UnixBench has been around for a long time now, and it is a good general-purpose bench to test on Linux-based systems.
This is a system benchmark, and it shows the performance of single-threaded and multi-threaded tasks.
This shows the system indexes after a complete UnixBench run. Here we get an idea of how much performance gain we get using multi-threaded applications. However, many applications use single-threaded, so this number is really the base, and a higher clock speed will increase both indexes.
SPEC CPU2006v1.2 measures compute intensive performance across the system using realistic benchmarks to rate real performance.
In our testing with SPEC CPU2006, we use the following basic commands to run these tests:
Runspec --tune=base --config=tweaktown.cfg then int or fp
To do multi-threaded, we add in --rate=40 on the P900.
When SPEC CPU first came out, these tests could take up to a week to run, but since computers have become faster, our tests now take up to four days for a full run.
The user can do many things to effect the results of CPU2006 runs, including compiler optimizations, add-ons like Smartheap, and different commands used to start the tests.
Here, you can see the SPEC scores after full runs for Integer (int) and Floating Point (fp) tests.
Single-core runs show how fast (speed) a CPU can perform a given task. In the multi-core runs, we set SPEC CPU2006v1.2 to use all threads, and this is a measure of the throughput of the system.
The additional core/threads of this system have a huge impact on performance in these tests and really show the amount of horsepower that a dual-socket system has over a single-socket board
Single-threaded results are still very important, but when you need to run lots of those, moving to a dual-socket setup is the way to go.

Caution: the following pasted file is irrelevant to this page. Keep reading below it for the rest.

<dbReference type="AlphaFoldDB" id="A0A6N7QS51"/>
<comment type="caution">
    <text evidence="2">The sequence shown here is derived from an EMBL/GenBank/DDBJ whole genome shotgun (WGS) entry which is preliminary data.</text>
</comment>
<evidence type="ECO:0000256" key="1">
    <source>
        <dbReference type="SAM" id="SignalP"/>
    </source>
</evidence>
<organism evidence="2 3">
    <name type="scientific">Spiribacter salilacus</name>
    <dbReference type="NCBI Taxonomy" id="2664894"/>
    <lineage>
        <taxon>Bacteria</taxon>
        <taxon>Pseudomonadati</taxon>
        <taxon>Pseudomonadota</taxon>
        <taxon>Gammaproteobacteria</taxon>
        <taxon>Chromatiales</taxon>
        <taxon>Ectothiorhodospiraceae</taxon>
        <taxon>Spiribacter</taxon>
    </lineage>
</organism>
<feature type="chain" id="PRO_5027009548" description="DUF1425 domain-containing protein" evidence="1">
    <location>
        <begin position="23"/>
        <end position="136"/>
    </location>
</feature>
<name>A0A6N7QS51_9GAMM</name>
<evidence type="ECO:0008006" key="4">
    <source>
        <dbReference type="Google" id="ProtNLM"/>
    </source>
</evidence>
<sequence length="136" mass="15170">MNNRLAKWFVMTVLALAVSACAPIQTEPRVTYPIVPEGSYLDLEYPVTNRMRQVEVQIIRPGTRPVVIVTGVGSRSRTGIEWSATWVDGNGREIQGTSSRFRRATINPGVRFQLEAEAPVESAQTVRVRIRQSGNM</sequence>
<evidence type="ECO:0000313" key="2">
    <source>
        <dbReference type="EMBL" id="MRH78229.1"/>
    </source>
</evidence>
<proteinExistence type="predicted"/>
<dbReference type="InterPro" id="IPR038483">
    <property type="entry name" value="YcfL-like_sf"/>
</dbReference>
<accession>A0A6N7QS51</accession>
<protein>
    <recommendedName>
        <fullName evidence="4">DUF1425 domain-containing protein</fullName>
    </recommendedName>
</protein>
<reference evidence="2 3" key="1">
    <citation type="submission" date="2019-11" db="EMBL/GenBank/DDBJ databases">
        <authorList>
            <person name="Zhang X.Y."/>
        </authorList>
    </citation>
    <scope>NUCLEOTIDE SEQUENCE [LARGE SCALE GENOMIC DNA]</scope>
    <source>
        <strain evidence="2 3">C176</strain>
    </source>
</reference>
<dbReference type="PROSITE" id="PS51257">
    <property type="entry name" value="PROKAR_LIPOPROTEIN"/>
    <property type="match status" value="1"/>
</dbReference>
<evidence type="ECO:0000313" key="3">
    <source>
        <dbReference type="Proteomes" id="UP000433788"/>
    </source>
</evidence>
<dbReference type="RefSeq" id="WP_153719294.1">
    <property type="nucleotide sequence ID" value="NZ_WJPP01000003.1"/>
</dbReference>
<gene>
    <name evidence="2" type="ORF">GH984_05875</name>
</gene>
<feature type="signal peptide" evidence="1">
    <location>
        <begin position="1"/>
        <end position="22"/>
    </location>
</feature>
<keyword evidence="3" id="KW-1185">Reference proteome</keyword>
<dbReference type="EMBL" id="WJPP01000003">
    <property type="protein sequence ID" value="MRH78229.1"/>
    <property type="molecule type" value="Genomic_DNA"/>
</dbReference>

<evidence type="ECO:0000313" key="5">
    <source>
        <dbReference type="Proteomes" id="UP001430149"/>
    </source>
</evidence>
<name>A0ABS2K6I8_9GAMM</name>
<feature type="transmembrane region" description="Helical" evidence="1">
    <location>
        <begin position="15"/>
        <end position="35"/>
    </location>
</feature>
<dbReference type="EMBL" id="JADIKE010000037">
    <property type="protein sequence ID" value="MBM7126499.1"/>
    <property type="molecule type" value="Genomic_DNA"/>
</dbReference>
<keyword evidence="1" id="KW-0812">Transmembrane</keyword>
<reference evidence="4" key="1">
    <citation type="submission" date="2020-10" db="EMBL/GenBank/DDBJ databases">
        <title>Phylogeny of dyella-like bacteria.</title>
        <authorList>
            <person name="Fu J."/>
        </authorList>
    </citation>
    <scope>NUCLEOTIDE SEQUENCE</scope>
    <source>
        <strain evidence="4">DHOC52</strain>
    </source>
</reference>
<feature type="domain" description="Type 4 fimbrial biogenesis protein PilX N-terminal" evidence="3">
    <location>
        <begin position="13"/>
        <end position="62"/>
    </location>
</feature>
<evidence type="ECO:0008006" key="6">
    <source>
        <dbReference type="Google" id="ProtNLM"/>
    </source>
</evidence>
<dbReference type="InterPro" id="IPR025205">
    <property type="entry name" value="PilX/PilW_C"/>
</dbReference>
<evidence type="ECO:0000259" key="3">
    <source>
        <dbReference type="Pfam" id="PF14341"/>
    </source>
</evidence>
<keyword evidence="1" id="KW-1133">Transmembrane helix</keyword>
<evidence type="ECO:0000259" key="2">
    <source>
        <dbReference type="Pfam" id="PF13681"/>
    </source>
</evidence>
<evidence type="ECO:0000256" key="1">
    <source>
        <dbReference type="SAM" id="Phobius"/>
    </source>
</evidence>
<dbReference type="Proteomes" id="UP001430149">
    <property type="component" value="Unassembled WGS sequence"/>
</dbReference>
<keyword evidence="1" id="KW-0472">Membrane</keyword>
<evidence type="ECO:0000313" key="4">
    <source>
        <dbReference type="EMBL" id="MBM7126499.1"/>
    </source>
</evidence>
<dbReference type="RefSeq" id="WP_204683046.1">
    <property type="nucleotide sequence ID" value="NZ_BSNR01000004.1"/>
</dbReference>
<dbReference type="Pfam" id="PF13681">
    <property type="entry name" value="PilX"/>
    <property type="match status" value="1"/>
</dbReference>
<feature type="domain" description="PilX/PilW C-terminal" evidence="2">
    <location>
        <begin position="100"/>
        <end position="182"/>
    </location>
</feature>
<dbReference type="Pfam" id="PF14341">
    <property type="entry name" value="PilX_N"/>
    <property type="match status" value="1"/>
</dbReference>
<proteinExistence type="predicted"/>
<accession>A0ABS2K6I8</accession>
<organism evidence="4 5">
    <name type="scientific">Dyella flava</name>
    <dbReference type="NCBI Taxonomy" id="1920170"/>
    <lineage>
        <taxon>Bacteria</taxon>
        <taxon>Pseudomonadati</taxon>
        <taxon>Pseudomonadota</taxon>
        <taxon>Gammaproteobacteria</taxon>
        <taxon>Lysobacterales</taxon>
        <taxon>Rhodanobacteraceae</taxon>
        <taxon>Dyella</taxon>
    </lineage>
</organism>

By looking at the results of single-threaded integer runs, we can get an idea of the speed at which the Intel Xeon E5-2687w v3 can crunch through the different integer tests. Not all CPUs are equal here, and ones that have a higher speed will perform these tests faster. In this case, this is the stock speed of the Intel Xeon E5-2687w v3. Naturally, using an overclocked system or CPUs with a higher stock speed will generate higher results.
Now we run the test using all 40 threads of the Intel Xeon E5-2687w v3 to measure the throughput of the system. In this test, more cores/threads will have a greater effect on the outcome.
Just like the integer tests, we now run the floating-point tests in single (speed) mode. We do see a strong advantage to using the Intel Xeon E5-2687w v3 processors in this test.
Here, we see the results of the multi-threaded, floating-point run that uses all 40 threads of the Intel Xeon E5-2687w v3 processors. Like the multi-threaded integer test, more cores/threads will have a greater impact on the test.
In the single-threaded FP runs we see a strong advantage to using Intel Xeon E5-2687w v3 processors in this test.
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- Page 1 [Introduction and Packaging]
- Page 2 [Specifications and Layout]
- Page 3 [BIOS and Bundled Software]
- Page 4 [Test System Setup]
- Page 5 [System and CPU Benchmarks]
- Page 6 [Memory Benchmarks]
- Page 7 [System Benchmarks]
- Page 8 [UnixBench 5.1.3 and SPEC CPU2006v1.2]
- Page 9 [Power Consumption and Final Thoughts]
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